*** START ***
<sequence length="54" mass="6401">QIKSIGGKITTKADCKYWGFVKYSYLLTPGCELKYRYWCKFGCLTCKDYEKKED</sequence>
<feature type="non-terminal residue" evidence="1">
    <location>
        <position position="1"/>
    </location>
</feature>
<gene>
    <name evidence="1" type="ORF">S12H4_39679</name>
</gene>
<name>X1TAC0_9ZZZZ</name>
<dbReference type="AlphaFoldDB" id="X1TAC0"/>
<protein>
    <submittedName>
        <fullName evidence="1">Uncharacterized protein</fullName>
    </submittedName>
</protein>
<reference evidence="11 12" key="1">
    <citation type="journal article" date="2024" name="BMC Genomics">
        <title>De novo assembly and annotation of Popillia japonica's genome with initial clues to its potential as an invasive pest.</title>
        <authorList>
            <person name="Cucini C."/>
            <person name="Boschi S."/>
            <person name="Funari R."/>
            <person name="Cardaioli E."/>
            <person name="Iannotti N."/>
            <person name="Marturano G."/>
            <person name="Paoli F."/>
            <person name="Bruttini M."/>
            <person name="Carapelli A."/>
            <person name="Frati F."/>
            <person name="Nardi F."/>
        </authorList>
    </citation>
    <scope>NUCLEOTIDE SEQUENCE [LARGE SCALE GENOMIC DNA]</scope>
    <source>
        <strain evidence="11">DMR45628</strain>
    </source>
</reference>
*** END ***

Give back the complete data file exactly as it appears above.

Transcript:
<sequence length="54" mass="6401">QIKSIGGKITTKADCKYWGFVKYSYLLTPGCELKYRYWCKFGCLTCKDYEKKED</sequence>
<feature type="non-terminal residue" evidence="1">
    <location>
        <position position="1"/>
    </location>
</feature>
<gene>
    <name evidence="1" type="ORF">S12H4_39679</name>
</gene>
<name>X1TAC0_9ZZZZ</name>
<dbReference type="AlphaFoldDB" id="X1TAC0"/>
<protein>
    <submittedName>
        <fullName evidence="1">Uncharacterized protein</fullName>
    </submittedName>
</protein>
<reference evidence="11 12" key="1">
    <citation type="journal article" date="2024" name="BMC Genomics">
        <title>De novo assembly and annotation of Popillia japonica's genome with initial clues to its potential as an invasive pest.</title>
        <authorList>
            <person name="Cucini C."/>
            <person name="Boschi S."/>
            <person name="Funari R."/>
            <person name="Cardaioli E."/>
            <person name="Iannotti N."/>
            <person name="Marturano G."/>
            <person name="Paoli F."/>
            <person name="Bruttini M."/>
            <person name="Carapelli A."/>
            <person name="Frati F."/>
            <person name="Nardi F."/>
        </authorList>
    </citation>
    <scope>NUCLEOTIDE SEQUENCE [LARGE SCALE GENOMIC DNA]</scope>
    <source>
        <strain evidence="11">DMR45628</strain>
    </source>
</reference>